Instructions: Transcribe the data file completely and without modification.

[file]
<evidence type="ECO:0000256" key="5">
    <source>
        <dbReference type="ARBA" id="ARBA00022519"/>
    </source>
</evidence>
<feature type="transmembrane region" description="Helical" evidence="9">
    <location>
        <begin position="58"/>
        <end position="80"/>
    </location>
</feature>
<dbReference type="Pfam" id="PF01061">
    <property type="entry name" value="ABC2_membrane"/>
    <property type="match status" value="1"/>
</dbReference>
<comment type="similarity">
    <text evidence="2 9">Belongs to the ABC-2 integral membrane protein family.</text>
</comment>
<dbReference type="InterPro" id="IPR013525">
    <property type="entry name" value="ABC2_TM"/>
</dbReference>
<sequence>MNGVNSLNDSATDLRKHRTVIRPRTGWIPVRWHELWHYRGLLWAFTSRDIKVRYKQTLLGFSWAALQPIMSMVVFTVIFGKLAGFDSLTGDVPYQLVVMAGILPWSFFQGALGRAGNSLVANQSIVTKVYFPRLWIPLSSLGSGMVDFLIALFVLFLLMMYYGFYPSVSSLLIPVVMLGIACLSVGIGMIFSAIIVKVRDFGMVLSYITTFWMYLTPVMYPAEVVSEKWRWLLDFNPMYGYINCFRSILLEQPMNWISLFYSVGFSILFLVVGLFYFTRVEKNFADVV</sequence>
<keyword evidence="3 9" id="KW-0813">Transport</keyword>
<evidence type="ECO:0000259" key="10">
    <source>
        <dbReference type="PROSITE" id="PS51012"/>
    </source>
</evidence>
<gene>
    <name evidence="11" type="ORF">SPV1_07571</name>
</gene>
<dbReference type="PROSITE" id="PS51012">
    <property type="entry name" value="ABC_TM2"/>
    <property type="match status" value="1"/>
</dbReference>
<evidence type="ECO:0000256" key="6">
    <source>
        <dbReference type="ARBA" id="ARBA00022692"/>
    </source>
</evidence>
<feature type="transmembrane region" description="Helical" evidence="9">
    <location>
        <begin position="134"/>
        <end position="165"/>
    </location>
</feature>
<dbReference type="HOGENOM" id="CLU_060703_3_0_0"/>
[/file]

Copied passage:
<evidence type="ECO:0000256" key="5">
    <source>
        <dbReference type="ARBA" id="ARBA00022519"/>
    </source>
</evidence>
<feature type="transmembrane region" description="Helical" evidence="9">
    <location>
        <begin position="58"/>
        <end position="80"/>
    </location>
</feature>
<dbReference type="Pfam" id="PF01061">
    <property type="entry name" value="ABC2_membrane"/>
    <property type="match status" value="1"/>
</dbReference>
<comment type="similarity">
    <text evidence="2 9">Belongs to the ABC-2 integral membrane protein family.</text>
</comment>
<dbReference type="InterPro" id="IPR013525">
    <property type="entry name" value="ABC2_TM"/>
</dbReference>
<sequence>MNGVNSLNDSATDLRKHRTVIRPRTGWIPVRWHELWHYRGLLWAFTSRDIKVRYKQTLLGFSWAALQPIMSMVVFTVIFGKLAGFDSLTGDVPYQLVVMAGILPWSFFQGALGRAGNSLVANQSIVTKVYFPRLWIPLSSLGSGMVDFLIALFVLFLLMMYYGFYPSVSSLLIPVVMLGIACLSVGIGMIFSAIIVKVRDFGMVLSYITTFWMYLTPVMYPAEVVSEKWRWLLDFNPMYGYINCFRSILLEQPMNWISLFYSVGFSILFLVVGLFYFTRVEKNFADVV</sequence>
<keyword evidence="3 9" id="KW-0813">Transport</keyword>
<evidence type="ECO:0000259" key="10">
    <source>
        <dbReference type="PROSITE" id="PS51012"/>
    </source>
</evidence>
<gene>
    <name evidence="11" type="ORF">SPV1_07571</name>
</gene>
<dbReference type="PROSITE" id="PS51012">
    <property type="entry name" value="ABC_TM2"/>
    <property type="match status" value="1"/>
</dbReference>
<evidence type="ECO:0000256" key="6">
    <source>
        <dbReference type="ARBA" id="ARBA00022692"/>
    </source>
</evidence>
<feature type="transmembrane region" description="Helical" evidence="9">
    <location>
        <begin position="134"/>
        <end position="165"/>
    </location>
</feature>
<dbReference type="HOGENOM" id="CLU_060703_3_0_0"/>